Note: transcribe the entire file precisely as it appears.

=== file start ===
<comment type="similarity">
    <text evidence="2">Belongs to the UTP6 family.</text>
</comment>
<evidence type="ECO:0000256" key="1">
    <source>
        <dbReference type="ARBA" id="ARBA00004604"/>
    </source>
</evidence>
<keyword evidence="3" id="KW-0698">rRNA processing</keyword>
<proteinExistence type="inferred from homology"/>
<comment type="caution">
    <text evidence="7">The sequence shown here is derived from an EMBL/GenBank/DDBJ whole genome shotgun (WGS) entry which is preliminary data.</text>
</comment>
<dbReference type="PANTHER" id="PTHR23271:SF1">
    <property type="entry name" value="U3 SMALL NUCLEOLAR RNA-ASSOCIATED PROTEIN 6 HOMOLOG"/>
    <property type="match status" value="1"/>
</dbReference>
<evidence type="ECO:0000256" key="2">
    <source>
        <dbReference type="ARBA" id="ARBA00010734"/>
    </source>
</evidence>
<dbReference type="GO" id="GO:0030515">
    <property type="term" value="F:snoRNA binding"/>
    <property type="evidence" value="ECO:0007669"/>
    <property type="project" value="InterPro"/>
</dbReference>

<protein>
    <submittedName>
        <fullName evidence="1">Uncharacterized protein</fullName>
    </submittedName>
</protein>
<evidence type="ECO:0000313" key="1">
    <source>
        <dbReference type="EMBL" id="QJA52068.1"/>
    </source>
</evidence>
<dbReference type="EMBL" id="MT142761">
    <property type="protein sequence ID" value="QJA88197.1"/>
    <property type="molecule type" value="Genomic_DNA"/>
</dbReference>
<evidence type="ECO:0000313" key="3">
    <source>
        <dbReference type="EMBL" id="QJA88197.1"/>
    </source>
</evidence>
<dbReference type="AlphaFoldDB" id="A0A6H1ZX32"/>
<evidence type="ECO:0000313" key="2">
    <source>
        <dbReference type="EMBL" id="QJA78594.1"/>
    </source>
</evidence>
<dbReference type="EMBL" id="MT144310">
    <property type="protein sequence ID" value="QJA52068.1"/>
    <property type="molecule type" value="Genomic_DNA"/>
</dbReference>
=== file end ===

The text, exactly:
<comment type="similarity">
    <text evidence="2">Belongs to the UTP6 family.</text>
</comment>
<evidence type="ECO:0000256" key="1">
    <source>
        <dbReference type="ARBA" id="ARBA00004604"/>
    </source>
</evidence>
<keyword evidence="3" id="KW-0698">rRNA processing</keyword>
<proteinExistence type="inferred from homology"/>
<comment type="caution">
    <text evidence="7">The sequence shown here is derived from an EMBL/GenBank/DDBJ whole genome shotgun (WGS) entry which is preliminary data.</text>
</comment>
<dbReference type="PANTHER" id="PTHR23271:SF1">
    <property type="entry name" value="U3 SMALL NUCLEOLAR RNA-ASSOCIATED PROTEIN 6 HOMOLOG"/>
    <property type="match status" value="1"/>
</dbReference>
<evidence type="ECO:0000256" key="2">
    <source>
        <dbReference type="ARBA" id="ARBA00010734"/>
    </source>
</evidence>
<dbReference type="GO" id="GO:0030515">
    <property type="term" value="F:snoRNA binding"/>
    <property type="evidence" value="ECO:0007669"/>
    <property type="project" value="InterPro"/>
</dbReference>

<protein>
    <submittedName>
        <fullName evidence="1">Uncharacterized protein</fullName>
    </submittedName>
</protein>
<evidence type="ECO:0000313" key="1">
    <source>
        <dbReference type="EMBL" id="QJA52068.1"/>
    </source>
</evidence>
<dbReference type="EMBL" id="MT142761">
    <property type="protein sequence ID" value="QJA88197.1"/>
    <property type="molecule type" value="Genomic_DNA"/>
</dbReference>
<evidence type="ECO:0000313" key="3">
    <source>
        <dbReference type="EMBL" id="QJA88197.1"/>
    </source>
</evidence>
<dbReference type="AlphaFoldDB" id="A0A6H1ZX32"/>
<evidence type="ECO:0000313" key="2">
    <source>
        <dbReference type="EMBL" id="QJA78594.1"/>
    </source>
</evidence>
<dbReference type="EMBL" id="MT144310">
    <property type="protein sequence ID" value="QJA52068.1"/>
    <property type="molecule type" value="Genomic_DNA"/>
</dbReference>